For all the secretary of state’s election investigations, few of them allege fraud.
The secretary of state’s office has said they are committed to pursuing credible allegations, hoping to root out any fraud or violations of election law, while also trying to expeditiously resolve cases where allegations are unfounded. By getting at the facts, the investigations, officials say, can help bolster the integrity of the election.
“There is an incentive for us to get clarification and cut down some of this disinformation,” said Deputy Secretary of State Jordan Fuchs. “It is helpful to join (with the) GBI, to look into specific cases so that we can release findings quickly and focus on real issues that this office needs to look at, investigate or push.”
Most years Raffensperger’s office averages around 100 cases per year. During big election years, the number can climb to close to 200. Most cases handled by the office involve minor infractions or procedural breakdowns at the local level where elections are administered by 159 county supervisors across Georgia. Sometimes local election officials report issues to the state and that results in a case being opened.
Jennifer Doran, Morgan County’s election supervisor, last month reported one of the cases that is listed as a “voter qualifications” case on the secretary of state’s list.
It involved a voter who owned property in Morgan County who had requested an absentee ballot, but had moved their homestead exemption to a property in neighboring Newton County. That meant they had to move their voter registration, too.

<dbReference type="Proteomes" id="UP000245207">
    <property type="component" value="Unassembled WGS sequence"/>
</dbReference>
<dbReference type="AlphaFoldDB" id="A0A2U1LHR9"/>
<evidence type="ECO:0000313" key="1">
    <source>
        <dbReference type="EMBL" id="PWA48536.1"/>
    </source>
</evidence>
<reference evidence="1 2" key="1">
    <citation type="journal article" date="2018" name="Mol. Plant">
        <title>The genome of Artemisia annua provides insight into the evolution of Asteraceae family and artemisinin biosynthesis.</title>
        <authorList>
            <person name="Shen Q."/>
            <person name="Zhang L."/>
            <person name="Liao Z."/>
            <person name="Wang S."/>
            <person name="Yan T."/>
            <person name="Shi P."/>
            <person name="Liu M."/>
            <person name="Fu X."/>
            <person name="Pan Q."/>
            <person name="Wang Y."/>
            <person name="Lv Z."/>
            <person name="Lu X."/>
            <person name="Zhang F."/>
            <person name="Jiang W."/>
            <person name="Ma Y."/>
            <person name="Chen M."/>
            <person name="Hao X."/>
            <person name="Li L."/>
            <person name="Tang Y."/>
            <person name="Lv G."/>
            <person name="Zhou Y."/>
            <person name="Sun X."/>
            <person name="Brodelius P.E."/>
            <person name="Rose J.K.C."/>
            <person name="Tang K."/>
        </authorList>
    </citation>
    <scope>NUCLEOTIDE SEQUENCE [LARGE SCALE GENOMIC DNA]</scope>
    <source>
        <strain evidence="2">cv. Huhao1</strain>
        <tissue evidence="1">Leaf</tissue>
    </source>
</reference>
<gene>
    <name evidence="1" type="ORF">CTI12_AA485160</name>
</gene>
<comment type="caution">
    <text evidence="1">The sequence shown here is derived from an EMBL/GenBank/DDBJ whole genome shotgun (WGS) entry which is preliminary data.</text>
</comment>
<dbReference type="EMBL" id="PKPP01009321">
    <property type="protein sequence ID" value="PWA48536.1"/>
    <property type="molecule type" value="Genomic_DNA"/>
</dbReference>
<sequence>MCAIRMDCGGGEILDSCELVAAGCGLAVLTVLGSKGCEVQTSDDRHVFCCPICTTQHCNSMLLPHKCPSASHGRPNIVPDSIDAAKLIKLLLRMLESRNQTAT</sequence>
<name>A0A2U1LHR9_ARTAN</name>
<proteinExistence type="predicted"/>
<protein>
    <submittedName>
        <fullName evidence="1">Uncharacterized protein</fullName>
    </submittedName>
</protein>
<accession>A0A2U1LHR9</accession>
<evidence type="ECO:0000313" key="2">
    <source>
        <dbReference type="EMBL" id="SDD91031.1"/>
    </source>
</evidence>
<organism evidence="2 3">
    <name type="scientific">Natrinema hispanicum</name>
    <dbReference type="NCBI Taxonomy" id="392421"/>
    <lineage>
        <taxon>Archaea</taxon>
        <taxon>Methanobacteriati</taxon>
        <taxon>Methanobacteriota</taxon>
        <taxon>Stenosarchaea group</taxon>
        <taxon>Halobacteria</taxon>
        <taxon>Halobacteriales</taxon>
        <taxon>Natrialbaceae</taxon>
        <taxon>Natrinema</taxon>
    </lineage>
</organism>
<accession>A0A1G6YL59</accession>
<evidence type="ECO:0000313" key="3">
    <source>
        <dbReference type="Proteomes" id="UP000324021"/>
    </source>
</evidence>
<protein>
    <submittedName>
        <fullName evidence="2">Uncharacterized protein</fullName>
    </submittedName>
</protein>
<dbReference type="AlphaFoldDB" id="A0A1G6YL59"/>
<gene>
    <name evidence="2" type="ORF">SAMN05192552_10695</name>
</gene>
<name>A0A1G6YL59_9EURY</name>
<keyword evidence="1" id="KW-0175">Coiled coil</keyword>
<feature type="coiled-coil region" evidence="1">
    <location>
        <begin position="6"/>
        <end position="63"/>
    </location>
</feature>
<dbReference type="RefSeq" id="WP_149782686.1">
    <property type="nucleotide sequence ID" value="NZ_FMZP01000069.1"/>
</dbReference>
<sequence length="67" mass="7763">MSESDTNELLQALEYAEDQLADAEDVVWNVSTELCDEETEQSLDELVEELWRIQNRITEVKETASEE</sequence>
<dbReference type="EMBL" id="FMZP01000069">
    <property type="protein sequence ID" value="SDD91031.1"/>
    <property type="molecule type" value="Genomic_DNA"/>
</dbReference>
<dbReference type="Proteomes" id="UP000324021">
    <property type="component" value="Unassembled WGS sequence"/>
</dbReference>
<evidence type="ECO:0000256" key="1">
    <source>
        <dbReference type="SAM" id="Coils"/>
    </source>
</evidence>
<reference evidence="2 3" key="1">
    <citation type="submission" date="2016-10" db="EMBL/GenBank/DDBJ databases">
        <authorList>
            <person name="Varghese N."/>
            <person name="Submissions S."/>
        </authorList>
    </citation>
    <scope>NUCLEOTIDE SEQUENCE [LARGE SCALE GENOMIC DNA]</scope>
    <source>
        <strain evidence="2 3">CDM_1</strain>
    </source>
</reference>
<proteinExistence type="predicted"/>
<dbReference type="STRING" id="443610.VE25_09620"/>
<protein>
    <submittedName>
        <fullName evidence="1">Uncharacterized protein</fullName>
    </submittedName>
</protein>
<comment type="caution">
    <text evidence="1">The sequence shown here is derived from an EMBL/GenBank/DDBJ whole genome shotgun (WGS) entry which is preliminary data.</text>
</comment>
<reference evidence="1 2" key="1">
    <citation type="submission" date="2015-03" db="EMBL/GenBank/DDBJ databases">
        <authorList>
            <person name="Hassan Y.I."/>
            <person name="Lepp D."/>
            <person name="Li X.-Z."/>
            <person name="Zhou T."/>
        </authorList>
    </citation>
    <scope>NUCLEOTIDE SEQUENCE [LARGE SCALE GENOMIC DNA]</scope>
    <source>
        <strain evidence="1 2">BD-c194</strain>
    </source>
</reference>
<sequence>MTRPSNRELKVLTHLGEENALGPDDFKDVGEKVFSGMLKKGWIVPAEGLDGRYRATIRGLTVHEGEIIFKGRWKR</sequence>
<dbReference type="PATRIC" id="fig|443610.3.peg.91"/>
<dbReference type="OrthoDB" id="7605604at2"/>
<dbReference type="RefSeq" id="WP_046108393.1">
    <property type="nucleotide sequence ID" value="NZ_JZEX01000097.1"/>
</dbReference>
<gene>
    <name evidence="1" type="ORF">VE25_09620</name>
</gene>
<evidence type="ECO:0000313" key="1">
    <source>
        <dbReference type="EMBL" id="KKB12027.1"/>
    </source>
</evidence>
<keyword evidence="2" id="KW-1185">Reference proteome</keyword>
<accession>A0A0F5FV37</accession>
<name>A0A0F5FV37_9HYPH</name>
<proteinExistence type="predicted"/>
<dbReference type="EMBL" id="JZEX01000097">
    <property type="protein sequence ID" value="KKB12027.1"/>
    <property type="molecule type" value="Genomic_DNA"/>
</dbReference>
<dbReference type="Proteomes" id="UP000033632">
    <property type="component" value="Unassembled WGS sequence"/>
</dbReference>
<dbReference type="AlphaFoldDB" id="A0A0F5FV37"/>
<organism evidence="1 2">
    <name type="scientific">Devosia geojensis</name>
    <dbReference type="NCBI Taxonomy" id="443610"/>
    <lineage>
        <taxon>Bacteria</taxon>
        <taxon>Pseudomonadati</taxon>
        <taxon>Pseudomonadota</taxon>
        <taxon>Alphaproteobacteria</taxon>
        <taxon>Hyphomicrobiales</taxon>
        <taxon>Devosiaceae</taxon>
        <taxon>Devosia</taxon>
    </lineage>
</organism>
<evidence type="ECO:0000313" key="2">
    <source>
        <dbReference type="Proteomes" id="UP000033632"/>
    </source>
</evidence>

“As soon as they were notified they called me and they said they didn’t understand this was something they were supposed to do,” she said. “They weren’t going to try to fight it.”
Local election officials say they often don’t know when their offices are under investigation, but the secretary of state’s staff may call or email them with questions. Gilmer County had a case involving a voter who complained to the state that they were not allowed to vote during early voting. He allegedly was told by a poll worker that he had already cast a ballot, records show.
Gilmer officials said they didn’t recall the episode and doubt that they would have sent anybody away telling them they couldn’t vote. Still, Tammy Watkins, the Gilmer County registrar, said they welcome the state’s review.
“We’re human,” said Watkins. “We can make mistakes. I would let my staff know this is what’s happened and work toward never letting it happen again.”
In Newton County, elections board Chairman Philip Johnson said he’s aware of two recent allegations: A candidate drove around a polling place with a large campaign sign on the back of his truck, and a dead person was accused of having voted. In the case of the alleged dead voter, it turned out to be a very much alive widow who used the name of her husband, Mrs. James Blalock.
“My experience on the ground is that no, there’s no evidence of fraud,” Johnson said. “Is it possible that there are individual instances where somebody does do something like brings a ballot for a friend and drops it in a drop box? Maybe that happens, but the numbers are not significant.”
In county election offices, where local officials verify ballots, they say fraud charges are overblown.
County election directors and election board members say complaints aren’t uncommon after a presidential election, but they’ve rarely turned out to show large-scale problems.
Those that claim illegal voting usually do so on a small scale, such as an Alabama woman who ordered an absentee ballot from Georgia, parents who voted for their son, or several people who allegedly voted in both Florida and Georgia, according to case sheets obtained by the AJC through the Georgia Open Records Act.